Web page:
Lost amid the politics of torture has been the confirmation of President Barack Obama's nominee to lead the office that produced the torture memos under the Bush administration. Obama tapped Dawn Johnsen, a well-respected Indiana University law professor, in January to lead the Office of Legal Counsel, where she'd worked in the Clinton administration. But her nomination is stalled, with Senate Majority Leader Harry Reid apparently unwilling to push the issue. That's short-sighted politics that is sure to only further extend the partisan torture debate.
The legal counsel is an obscure but influential office within the Justice Department that advises the president of the limits to his power under law. But during the Bush presidency the office was transformed from independent legal adviser to a handmaiden for the administration's outrages.
Johnsen was an early and principled critic of the disgraceful Bush-era torture memos and was particularly articulate in condemning the counsel's advice that the president could ignore the law when acting against a terrorist threat. She condemned this metamorphosis in scholarly writings and public testimony. In 2004, she joined 18 other former legal counsel lawyers in a statement opposing the office's "dramatic and dangerous" direction. It recommended the adoption of 10 good government principles to guide the office, including more transparency.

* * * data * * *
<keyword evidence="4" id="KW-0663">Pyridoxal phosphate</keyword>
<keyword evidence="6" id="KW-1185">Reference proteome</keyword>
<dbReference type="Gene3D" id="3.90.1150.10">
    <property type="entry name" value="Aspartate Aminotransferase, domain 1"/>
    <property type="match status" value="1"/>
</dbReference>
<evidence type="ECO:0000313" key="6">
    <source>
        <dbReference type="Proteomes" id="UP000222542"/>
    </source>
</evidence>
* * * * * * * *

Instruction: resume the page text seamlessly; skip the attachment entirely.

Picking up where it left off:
But according to Roll Call, Reid isn't bringing forth the confirmation vote because he does not think he can defeat a Republican filibuster. Reid reportedly has 58 of the 60 votes needed, including Sen. Bill Nelson, and the only Republican to publicly support Johnsen, Sen. Richard Lugar of Indiana.
Republicans may be worried Johnsen will make public the problems of the office during the Bush years. Florida Republican Sen. Mel Martinez has called her views "extreme and out of the mainstream," an interesting critique considering that Martinez wasn't concerned with the extreme legal positions taken by the office under Bush. Other Republicans may oppose her confirmation because she was once an attorney for NARAL Pro-Choice America.
Reid needs to call for a vote. While he risks a filibuster, Republicans risk further cementing in the public's mind that the GOP is the party linked to torture.
It is precisely Johnsen's determination to end the secrecy of the office that makes her such a strong choice for the job. And in these extraordinary times, the president needs his advisers.